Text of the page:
Sexual dysfunctions are an important topic in psychology. Despite the wide influence that these dysfunctions have in the lives of patients, there are very few data about their specific epidemiology because of their heterogeneity, the variability of definitions used to classify their invasiveness, the variability in studied populations (for instance in terms of age and gender) and the shame that is often felt when talking about this subject. When we talk about sexual dysfunctions we refer to the impossibility or to the reduced ability to produce a sexual response during one or more phases of the intercourse: desire, arousal, orgasm and resolution.
A normal sexual life can generate numerous beneficial effects on the physiological level, such as the production of endorphins. These substances, produced at the conclusion of sexual intercourses, are similar to substances like morphine or heroine and they give a sense of fulfillment and satisfaction. They are natural anxiolytics and relaxants that momentarily “turn off” sexual desire and promote attachment and fidelity to the partner.
Several articles report extremely interesting descriptions of cases in which subjects who begun a hypnosis sessions cycle, even for the first time, solved their sexual problems.
In a research conducted on a sample of 60 subjects with erectile problems, the effect of two different kinds of alternative medicine and of a placebo treatment have been compared1. The subjects were divided into two groups: the first one, composed by 15 men, received an acupuncture treatment while a second group, which included 16 subjects, received a standard hypnosis treatment (similar inductions for every subject). This treatment consisted in several hypnotic inductions that took place three days a week at the beginning and then once a month until the sixth month since the beginning of the study was reached. Finally, the third group had 29 subjects and it was divided into two additional groups in order to administer, for a period of six months, an “oral” placebo (pills without active principles) and an acupuncture placebo, in which needles were inserted in places that weren’t the traditional pressure points. All subjects have been periodically interviewed in order to evaluate the effect of treatments. Results demonstrated that hypnotic treatment, compared to the other two treatments (acupuncture and placebo) leads, with higher frequency (75% of subjects as opposed to 60% of subjects in the acupuncture group and 45% of subjects in the placebo group), to an improvement in erectile problems.
In a recent study the efficacy in the treatment of sexual problems of the so-called “new hypnosis” hypnotic techniques has been investigated2. The philosophy of the new hypnosis, built on Milton Erickson’s intuitions, sets the patient at the center of hypnotic therapy and is more flexible and less bond to standardized phrases and inductions compared to traditional hypnosis. In the above-mentioned study the author underlines that the therapies for sexual dysfunctions that are able to involve imaginative processes (the ability of the subject to build and get involved in mental images) have more consistent results compared to cognitive therapies. In one case described in the paper, these techniques have been used to treat erectile dysfunctions. Inductions aimed to reduce tension were used in the first place to allow the young subject to reach an adequate level of relaxation.  Imaginative and coloring techniques (techniques in which mental images are freely modified by subjects in a deep relaxation state) were then used. The involvement in mental images was obtained by asking the patient to imagine the women with whom he had had a relationship in the past. After less than 2 months of this treatment the subject became able to transform his difficulty in desire at first and then in sexual arousal.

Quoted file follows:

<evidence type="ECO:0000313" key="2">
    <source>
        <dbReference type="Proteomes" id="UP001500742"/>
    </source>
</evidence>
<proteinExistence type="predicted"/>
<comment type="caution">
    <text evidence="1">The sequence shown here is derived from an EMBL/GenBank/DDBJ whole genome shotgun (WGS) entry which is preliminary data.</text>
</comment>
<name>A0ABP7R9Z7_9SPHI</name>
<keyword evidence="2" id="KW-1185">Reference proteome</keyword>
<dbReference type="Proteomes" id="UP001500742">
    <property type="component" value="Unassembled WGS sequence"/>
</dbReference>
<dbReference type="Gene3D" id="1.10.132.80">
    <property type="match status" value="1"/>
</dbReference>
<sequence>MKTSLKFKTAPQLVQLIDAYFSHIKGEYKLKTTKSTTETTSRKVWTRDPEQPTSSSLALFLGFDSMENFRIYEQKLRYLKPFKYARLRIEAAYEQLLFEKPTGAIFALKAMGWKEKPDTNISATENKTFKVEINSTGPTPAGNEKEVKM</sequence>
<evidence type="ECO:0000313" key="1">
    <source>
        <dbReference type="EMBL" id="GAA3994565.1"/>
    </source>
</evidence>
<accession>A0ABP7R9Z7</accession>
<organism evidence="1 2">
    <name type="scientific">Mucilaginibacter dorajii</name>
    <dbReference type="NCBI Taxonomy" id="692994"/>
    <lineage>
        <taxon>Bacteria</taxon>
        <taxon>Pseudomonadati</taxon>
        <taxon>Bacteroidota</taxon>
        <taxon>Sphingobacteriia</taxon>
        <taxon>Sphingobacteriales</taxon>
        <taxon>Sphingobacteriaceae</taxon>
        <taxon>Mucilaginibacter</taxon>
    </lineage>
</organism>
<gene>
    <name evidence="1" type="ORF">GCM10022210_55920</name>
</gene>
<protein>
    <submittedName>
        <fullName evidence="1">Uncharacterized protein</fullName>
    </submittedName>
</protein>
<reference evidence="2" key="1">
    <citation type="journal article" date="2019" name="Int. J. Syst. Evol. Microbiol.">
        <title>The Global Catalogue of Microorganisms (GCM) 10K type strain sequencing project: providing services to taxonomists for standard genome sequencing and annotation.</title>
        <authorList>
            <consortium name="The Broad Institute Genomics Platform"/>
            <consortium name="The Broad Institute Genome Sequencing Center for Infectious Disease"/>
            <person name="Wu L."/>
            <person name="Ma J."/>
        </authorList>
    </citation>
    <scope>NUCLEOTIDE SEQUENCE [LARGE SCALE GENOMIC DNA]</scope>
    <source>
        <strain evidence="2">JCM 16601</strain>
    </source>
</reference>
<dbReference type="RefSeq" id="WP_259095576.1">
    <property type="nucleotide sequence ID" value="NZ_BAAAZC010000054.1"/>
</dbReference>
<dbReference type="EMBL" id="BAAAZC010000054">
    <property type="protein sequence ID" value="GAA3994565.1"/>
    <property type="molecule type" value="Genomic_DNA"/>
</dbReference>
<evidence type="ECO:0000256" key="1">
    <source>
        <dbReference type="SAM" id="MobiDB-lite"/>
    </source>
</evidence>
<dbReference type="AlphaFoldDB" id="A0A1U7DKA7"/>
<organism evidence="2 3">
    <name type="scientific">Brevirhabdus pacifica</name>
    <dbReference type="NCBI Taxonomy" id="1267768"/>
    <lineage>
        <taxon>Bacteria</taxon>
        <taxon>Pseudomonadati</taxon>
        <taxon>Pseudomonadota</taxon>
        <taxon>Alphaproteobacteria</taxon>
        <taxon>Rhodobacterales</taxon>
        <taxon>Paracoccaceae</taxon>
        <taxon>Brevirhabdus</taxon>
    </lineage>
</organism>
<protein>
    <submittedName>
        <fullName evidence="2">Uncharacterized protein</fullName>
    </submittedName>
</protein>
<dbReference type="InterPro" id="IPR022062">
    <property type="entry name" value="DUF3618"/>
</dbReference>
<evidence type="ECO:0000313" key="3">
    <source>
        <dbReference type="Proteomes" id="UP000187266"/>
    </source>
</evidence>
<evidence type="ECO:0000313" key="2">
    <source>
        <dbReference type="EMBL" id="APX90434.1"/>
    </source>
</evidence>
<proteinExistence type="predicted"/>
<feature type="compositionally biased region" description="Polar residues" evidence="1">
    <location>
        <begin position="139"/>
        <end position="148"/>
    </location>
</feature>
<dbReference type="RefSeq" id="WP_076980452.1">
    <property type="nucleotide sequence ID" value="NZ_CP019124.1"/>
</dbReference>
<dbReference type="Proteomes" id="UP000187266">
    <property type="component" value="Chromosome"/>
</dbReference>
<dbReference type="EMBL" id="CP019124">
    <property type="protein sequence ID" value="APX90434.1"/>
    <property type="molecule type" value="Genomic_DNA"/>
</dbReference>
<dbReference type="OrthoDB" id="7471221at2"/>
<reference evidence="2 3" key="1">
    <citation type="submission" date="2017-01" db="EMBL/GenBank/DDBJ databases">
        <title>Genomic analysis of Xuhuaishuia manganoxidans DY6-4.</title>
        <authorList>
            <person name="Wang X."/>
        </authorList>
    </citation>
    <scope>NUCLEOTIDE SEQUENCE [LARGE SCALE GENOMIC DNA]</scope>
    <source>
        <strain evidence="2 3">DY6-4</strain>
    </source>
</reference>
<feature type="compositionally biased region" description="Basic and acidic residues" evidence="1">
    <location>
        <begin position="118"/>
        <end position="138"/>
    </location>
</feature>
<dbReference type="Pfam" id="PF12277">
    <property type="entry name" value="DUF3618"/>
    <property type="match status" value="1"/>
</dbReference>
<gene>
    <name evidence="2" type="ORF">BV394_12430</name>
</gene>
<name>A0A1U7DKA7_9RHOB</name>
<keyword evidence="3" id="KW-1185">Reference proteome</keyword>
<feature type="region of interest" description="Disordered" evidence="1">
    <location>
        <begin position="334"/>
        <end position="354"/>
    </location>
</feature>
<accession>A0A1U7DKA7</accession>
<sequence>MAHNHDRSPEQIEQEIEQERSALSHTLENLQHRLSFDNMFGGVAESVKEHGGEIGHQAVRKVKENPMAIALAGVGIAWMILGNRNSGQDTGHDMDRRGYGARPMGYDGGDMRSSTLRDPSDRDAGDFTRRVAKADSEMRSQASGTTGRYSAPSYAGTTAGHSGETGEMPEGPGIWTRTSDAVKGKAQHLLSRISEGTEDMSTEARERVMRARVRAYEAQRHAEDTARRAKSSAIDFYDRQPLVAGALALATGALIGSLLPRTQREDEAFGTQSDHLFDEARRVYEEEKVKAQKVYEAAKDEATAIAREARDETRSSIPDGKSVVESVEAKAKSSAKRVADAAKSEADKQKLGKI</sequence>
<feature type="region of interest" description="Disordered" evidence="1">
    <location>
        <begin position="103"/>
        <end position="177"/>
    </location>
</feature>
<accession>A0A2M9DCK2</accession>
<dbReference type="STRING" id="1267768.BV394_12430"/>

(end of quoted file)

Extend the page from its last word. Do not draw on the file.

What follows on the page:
Also with women affected with vulvodynia beneficial effects of hypnotic techniques have been reported. Vulvodynia is a condition in which pain of variable intensity and localization is experienced in the vulvar region after pressure or contact. In a study carried out in 20073, 8 women affected with vulvodynia participated to 6 hypnotherapy sessions and after each one of them several variables were collected: pain during gynecological examinations, vestibular pain threshold and evaluations regarding pain during sexual activity. Results showed a reduction in pain caused by gynecological examinations and a reduction of pain during sexual activity with a consequent improvement in sexual satisfaction and general quality of sexual life.
Summarizing, these studies highlight that hypnosis can be a promising treatment for both male, as reported by the studies on erectile dysfunctions, and female, as shown by the data on patients affected with vulvodynia, sexual dysfunctions.
[1] Aydin S, Ercan M, Caşkurlu T, Taşçi AI, Karaman I, Odabaş O, Yilmaz Y, Ağargün MY, Kara H, Sevin G. Acupuncture and Hypnotic Suggestions in the Treatment of Non-organic Male Sexual Dysfunction. Scandinavian Journal of Urology and Nephrology; 31: 271-274 (1997).
[2] Araoz D. Hypnosis in Human Sexuality Problems. American Journal of Clinical Hypnosis; 47:4, 229-242 (2005).
[3] Pukall C, Kandyba K, Amsel R, Khalifè S, Binik Y. Effectiveness of hypnosis for the treatment of vulvar vestibulitis syndrome: a preliminary investigation. J Sex Med; 4: 417-425.